How to be a fashion detective – Part 2: How do I contact the brand?

If you’ve read Part 1 of this epic life changing 2 part series (too much of a hard sell?) you’re now equipped with an arsenal of fun probing questions that will help you investigate your favourite brands. In Part 2 I’m going to address how you go about asking brands these fun probing questions. You should already have your detective hat at the ready but I hope you’ve managed to procure a trench coat and a magnifying glass to fully embrace the role of brand detective. Otherwise what’s the damn point?

Closeup of woman holding shopping bags with copy space

There is no perfect way to ask your questions and there is a really good chance that you won’t get any answers. If I had a nickel for every time a brand didn’t respond to me I would have lots of nickels. That doesn’t mean it’s an impossible task and you shouldn’t bother. There are ways to maximise your chances.

HOT TIP: Have fun with it. Don’t go into this fact finding mission ready to blast the poor souls you come into contact with. Crack a joke or two, make a new friend. Play good cop.

The Shop Assistant Probably Won’t Know

Personally, I normally shy away from asking shop assistants for more information unless I know they’ll probably be able to answer my questions. I think it puts them in a really awkward and uncomfortable position otherwise and I’m not about that. Most brands don’t educate their shop assistants about the story behind the clothes. In most cases it’s a fruitless endeavour so don’t waste your time.

For example, I once asked a shop assistant at one brand about their environmental policies because their website was really out of date. I watched her squirm and she really couldn’t tell me much beyond saying that they were implementing a recycling program for office paper. In my opinion recycling isn’t something you should get points for, that’s just something you should do. Like I said, fruitless endeavour.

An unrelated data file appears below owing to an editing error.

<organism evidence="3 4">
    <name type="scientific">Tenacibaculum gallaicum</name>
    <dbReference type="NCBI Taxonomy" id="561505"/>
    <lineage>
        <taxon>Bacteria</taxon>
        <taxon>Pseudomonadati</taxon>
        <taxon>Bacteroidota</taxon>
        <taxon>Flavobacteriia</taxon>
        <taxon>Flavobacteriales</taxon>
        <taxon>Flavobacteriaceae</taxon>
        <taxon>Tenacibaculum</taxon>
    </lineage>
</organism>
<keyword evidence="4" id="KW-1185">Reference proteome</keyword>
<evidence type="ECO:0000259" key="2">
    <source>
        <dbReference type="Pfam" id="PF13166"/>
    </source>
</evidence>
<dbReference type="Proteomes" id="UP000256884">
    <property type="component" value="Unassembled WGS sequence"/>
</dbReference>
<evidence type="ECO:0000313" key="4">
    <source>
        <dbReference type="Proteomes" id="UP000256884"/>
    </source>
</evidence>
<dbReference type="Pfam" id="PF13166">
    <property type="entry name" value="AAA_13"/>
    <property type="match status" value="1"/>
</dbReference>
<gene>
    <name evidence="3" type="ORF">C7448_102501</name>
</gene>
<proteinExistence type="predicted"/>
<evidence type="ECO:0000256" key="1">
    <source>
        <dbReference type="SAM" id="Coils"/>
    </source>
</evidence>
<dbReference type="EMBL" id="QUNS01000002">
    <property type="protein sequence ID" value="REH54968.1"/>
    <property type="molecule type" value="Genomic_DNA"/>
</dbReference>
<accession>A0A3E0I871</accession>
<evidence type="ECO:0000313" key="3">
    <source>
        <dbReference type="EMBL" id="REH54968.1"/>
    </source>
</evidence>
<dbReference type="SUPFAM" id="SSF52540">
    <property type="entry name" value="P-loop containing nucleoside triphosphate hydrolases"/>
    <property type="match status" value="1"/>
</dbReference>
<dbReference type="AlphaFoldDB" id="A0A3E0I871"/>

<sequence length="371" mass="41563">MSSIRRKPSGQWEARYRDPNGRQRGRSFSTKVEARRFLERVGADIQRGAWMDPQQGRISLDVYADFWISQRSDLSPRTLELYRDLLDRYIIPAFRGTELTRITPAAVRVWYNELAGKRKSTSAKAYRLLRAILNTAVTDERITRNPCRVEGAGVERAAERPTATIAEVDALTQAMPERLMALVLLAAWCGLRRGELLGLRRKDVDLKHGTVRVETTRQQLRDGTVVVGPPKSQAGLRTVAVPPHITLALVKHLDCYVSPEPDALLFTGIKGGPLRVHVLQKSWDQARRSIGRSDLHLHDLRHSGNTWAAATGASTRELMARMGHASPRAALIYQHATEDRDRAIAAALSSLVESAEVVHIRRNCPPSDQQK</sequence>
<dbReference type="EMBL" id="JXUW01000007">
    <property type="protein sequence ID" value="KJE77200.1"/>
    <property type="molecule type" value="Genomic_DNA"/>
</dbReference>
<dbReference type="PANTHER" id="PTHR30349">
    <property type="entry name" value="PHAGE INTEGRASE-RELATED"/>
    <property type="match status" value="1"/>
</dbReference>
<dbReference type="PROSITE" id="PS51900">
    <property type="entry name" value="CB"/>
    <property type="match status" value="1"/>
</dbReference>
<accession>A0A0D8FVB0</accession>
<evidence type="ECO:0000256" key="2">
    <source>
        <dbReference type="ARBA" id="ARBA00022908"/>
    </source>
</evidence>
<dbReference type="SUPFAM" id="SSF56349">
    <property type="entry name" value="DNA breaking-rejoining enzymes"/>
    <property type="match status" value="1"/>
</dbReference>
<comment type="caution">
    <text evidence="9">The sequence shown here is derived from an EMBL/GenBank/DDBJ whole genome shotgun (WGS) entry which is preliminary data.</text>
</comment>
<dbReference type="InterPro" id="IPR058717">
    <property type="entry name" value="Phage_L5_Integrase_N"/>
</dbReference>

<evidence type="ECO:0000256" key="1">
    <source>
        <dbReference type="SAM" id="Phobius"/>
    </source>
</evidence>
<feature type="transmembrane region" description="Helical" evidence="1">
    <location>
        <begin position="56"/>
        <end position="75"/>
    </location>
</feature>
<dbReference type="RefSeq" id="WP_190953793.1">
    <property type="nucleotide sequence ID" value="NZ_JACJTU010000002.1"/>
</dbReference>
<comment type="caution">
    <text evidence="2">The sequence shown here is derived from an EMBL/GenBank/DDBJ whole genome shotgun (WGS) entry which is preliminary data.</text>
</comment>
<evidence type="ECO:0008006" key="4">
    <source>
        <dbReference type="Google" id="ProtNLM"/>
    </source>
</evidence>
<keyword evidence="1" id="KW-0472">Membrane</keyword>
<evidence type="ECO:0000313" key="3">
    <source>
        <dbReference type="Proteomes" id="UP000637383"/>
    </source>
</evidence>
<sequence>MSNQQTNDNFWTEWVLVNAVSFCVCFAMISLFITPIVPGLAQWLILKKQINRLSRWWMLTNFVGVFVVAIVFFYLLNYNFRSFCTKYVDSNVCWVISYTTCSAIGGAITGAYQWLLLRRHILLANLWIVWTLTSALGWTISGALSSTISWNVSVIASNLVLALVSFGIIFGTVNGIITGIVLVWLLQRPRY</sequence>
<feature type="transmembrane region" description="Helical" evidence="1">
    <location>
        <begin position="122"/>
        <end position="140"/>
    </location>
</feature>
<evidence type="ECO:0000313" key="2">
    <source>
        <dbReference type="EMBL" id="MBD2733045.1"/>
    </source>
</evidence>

Online Chat Thingies are Better But Sometimes You’re Left Hanging

Online chat thingies are a different kettle of fish. Hang on a sec, where does that saying coming from? Who is putting fish in kettles? Doesn’t sound very fair. I googled it and you can find out more about the origin of the saying here. You’re welcome. Back to the matter at hand. Online chat thingies are a wonderful way to ask a brand questions. Not every brand will have this service available on their website but it’s a great opportunity if they do. You’re certainly not guaranteed an answer but at least the person on the other end has a fighting chance to go and find the information or direct you to someone who knows more without losing face. Oh the internet, you glorious thing you.

I’ve had both good and bad experiences with the online chat thingy. Patagonia are the masters. I asked an obnoxiously specific question about the material of the patch on their jeans. They were delightful, went in search of the answer and came right back with it. Patagonia are the gold standard of online chat thingies.